The Court affirmed the defendant’s conviction, finding that the government had proven ‘possession.’ But also finds that:
* The government’s proofs in this case were pretty spare. There was no evidence as to who owned the vehicle in which the gun was found. There was no evidence as to who the passenger was. There were no fingerprints on the gun. And there was no proof that Morrison owned the gun, although in these cases there almost never is.
* But the evidence is viewed "in the light most favorable to the prosecution." So viewed, the evidence established two critical facts. The first is that the gun was in plain view for Morrison as he drove the vehicle. The second is that the gun was "less than inches" away from Morrison, and "probably was rubbing his side." Taken together, these facts support an inference that Morrison knew the gun was there and that it was within his immediate control. This arrangement—with the gun next to Morrison’s hip, and his knowledge that it was there—was functionally equivalent to Morrison carrying it in a holster. Congress surely meant to proscribe this sort of thing when it enacted the felon-in-possession law.
* Court distinguishes this case from a ‘mere proximity’ case or a ‘constructive possession’ case.
* Court also found imperfect, but adequate, the jury instructions as to actual possession.
The Court affirmed the defendant’s convictions for running an illegal gambling business and sponsoring animal fighting. The defendant was allegedly running a cockfighting operation.
* The defendant only challenged the gambling conviction on appeal. The argument was that he gained no economic benefit from the gambling. The Court found that he derived an economic benefit from the fact that gambling was available and this fact encouraged people to attend the fights and therefore pay the entrance fee. Encouraging gambling benefited the defendant.
* The Court also looked at the fact that the defense did not renew the Motion for Acquittal after the close of the government's proofs. This failure significantly raised the standard of review on appeal.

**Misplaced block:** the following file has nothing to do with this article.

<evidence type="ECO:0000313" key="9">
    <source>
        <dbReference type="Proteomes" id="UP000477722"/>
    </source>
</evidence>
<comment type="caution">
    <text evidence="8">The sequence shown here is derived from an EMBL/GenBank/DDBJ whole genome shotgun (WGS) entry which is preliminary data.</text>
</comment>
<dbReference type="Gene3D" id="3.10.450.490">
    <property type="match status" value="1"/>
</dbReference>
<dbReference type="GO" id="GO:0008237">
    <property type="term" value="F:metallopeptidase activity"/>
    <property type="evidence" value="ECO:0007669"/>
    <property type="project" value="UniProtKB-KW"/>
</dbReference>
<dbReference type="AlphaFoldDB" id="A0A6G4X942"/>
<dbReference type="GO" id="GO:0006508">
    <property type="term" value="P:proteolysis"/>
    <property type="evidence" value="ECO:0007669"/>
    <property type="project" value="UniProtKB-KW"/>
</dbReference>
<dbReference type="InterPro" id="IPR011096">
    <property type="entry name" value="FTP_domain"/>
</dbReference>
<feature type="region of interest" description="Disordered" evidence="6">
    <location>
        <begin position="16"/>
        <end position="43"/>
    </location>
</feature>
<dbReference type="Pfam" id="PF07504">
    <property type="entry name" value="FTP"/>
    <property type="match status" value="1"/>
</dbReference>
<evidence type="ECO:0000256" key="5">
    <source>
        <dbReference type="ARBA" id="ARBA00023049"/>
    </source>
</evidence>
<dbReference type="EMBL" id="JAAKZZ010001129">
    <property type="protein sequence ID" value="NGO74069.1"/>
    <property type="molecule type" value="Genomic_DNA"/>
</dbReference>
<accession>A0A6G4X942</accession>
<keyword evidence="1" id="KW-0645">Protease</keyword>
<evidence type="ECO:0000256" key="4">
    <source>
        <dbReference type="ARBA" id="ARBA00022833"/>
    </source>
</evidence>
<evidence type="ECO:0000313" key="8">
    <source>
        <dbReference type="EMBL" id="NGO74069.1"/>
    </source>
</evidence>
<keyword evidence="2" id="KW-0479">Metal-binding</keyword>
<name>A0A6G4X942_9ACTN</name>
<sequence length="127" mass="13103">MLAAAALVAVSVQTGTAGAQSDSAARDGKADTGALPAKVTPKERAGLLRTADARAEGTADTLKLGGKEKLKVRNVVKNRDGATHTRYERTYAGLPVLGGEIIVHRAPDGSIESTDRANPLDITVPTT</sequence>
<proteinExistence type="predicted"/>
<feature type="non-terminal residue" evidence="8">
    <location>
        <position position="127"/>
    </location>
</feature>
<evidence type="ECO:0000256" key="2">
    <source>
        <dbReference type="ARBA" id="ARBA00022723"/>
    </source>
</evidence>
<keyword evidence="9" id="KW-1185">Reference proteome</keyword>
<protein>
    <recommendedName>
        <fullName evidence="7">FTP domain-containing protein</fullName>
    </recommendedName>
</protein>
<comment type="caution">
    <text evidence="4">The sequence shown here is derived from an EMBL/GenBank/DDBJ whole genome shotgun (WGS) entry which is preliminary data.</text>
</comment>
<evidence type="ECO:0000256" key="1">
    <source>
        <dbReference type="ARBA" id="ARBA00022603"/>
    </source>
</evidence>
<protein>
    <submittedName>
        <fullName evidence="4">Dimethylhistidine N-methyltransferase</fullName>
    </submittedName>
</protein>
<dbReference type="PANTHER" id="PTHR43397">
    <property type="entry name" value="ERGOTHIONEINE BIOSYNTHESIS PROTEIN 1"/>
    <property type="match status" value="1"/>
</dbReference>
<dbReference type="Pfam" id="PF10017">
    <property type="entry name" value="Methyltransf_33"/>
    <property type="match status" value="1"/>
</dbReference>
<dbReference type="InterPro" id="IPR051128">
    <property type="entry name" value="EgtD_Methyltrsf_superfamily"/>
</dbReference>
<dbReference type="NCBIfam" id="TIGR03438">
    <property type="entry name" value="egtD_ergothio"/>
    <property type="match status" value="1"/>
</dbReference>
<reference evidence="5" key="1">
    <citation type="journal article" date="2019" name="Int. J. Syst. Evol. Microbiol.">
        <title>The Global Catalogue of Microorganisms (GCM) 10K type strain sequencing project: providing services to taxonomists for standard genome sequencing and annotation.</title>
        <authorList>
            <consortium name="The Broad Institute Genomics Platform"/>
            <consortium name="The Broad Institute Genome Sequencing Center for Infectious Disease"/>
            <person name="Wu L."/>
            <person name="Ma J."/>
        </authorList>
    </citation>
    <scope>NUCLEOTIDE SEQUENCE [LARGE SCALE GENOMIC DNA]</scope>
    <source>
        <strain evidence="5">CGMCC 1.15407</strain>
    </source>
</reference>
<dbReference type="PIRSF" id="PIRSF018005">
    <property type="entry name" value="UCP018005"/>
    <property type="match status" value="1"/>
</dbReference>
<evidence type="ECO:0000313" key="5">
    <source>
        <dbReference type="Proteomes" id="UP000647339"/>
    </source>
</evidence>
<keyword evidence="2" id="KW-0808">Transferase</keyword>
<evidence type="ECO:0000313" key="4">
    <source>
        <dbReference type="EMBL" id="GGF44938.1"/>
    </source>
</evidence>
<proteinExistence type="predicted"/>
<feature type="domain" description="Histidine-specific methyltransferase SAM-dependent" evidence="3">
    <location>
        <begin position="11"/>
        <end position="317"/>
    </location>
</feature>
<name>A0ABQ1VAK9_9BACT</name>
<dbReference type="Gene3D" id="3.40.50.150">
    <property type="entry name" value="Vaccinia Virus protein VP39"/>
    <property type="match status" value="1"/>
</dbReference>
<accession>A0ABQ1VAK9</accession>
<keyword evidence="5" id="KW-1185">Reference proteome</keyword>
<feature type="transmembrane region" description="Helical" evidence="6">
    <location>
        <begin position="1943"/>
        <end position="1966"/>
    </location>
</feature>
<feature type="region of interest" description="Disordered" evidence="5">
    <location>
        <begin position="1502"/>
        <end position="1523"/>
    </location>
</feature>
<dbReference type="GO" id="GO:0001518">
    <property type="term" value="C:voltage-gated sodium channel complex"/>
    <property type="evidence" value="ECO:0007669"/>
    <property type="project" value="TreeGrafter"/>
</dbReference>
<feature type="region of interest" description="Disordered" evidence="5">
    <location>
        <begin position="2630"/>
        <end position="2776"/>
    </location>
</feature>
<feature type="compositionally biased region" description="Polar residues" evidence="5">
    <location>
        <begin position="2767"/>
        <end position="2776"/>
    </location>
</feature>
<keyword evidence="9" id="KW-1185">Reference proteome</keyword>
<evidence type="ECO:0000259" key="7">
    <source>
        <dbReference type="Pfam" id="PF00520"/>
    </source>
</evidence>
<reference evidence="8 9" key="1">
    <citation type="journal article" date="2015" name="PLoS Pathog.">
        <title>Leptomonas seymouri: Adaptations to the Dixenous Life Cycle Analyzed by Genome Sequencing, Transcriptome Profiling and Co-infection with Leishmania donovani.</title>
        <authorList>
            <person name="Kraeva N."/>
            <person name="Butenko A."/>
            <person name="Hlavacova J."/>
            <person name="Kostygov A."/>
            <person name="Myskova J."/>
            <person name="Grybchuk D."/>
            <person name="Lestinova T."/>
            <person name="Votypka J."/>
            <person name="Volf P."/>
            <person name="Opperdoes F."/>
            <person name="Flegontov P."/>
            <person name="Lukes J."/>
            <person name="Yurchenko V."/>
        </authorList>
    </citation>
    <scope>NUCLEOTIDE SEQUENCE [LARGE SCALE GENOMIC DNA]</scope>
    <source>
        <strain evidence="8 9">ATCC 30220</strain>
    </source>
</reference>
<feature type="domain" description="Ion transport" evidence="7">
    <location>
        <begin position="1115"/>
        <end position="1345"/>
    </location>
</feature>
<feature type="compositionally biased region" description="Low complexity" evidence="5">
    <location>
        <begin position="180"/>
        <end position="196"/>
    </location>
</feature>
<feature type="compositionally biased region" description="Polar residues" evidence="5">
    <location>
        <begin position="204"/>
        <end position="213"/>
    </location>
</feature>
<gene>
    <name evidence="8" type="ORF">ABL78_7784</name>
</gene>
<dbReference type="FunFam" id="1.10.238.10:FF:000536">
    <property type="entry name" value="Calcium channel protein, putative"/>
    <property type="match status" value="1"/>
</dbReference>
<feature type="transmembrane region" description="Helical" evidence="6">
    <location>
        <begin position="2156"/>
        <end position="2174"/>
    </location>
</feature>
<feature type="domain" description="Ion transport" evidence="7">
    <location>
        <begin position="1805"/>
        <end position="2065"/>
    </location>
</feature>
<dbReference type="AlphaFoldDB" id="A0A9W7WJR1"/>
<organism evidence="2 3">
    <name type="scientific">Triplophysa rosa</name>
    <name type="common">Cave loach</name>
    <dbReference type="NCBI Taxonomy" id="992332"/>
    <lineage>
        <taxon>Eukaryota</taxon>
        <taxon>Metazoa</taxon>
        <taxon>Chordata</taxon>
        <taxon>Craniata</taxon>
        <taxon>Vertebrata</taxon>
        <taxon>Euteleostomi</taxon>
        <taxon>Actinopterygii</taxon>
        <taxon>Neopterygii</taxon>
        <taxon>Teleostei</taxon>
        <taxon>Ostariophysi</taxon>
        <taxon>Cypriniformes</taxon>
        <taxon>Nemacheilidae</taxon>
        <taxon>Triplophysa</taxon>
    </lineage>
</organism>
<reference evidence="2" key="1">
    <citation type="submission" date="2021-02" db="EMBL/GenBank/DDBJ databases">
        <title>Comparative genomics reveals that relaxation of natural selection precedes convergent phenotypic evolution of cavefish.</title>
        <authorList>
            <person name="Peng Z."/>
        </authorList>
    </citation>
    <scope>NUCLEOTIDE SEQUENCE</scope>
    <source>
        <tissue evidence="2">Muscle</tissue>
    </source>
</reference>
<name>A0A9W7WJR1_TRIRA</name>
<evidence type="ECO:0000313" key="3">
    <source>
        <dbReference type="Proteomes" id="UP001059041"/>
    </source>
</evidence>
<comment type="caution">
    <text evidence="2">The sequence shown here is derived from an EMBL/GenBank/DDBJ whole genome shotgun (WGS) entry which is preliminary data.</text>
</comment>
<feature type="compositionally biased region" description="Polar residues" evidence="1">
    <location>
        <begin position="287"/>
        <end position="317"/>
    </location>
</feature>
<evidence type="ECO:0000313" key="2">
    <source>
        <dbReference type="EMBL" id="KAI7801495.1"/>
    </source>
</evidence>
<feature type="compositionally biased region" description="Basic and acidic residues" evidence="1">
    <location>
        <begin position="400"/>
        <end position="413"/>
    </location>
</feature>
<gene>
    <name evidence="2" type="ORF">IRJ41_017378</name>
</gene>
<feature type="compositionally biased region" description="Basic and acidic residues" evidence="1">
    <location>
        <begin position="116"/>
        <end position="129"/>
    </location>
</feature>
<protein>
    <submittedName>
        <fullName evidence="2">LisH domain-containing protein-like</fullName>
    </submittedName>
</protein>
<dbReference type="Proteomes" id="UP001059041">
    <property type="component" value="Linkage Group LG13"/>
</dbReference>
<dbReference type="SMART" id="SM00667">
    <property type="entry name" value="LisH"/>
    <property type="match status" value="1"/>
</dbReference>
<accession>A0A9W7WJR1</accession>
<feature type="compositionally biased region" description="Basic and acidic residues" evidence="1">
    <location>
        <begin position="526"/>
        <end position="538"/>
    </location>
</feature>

* Defendant did not renew his Motion for Judgment of Acquittal, under Rule 29 of the Federal Rules of Criminal Procedure, at the close of all evidence, which is necessary to preserve the motion for appeal. Therefore, the Court had to review the district court’s denial of the motion for a "manifest miscarriage of justice."
* Such a miscarriage of justice exists only when the record is devoid of evidence pointing to guilt.
State Court Habeas Appeal
The Court granted the writ based upon a finding of an actual conflict where one attorney represented co-defendants in one murder trial.
* The district court, having denied relief with respect to all of the petitioner’s claims, granted a certificate of appealability (COA) with respect to the petitioner’s claim that his "counsel labored under an impermissible conflict of interest" that manifested itself in counsel’s decision to pursue a joint defense and counsel’s failures in the pursuit of and advice regarding a possible guilty plea.
* The COA was expanded to include the claim that the defendant--petitioner had been denied effective assistance of counsel because his attorney failed to properly advise him concerning the Commonwealth’s five-year plea offer.
* After reviewing the record and considering the arguments presented on appeal, the Court concluded that counsel’s joint or dual representation resulted in an actual conflict that affected the petitioner’s representation in violation of his Sixth Amendment rights. The Court reversed the district court’s denial of the writ on this basis and remanded with instructions to conditionally grant the writ.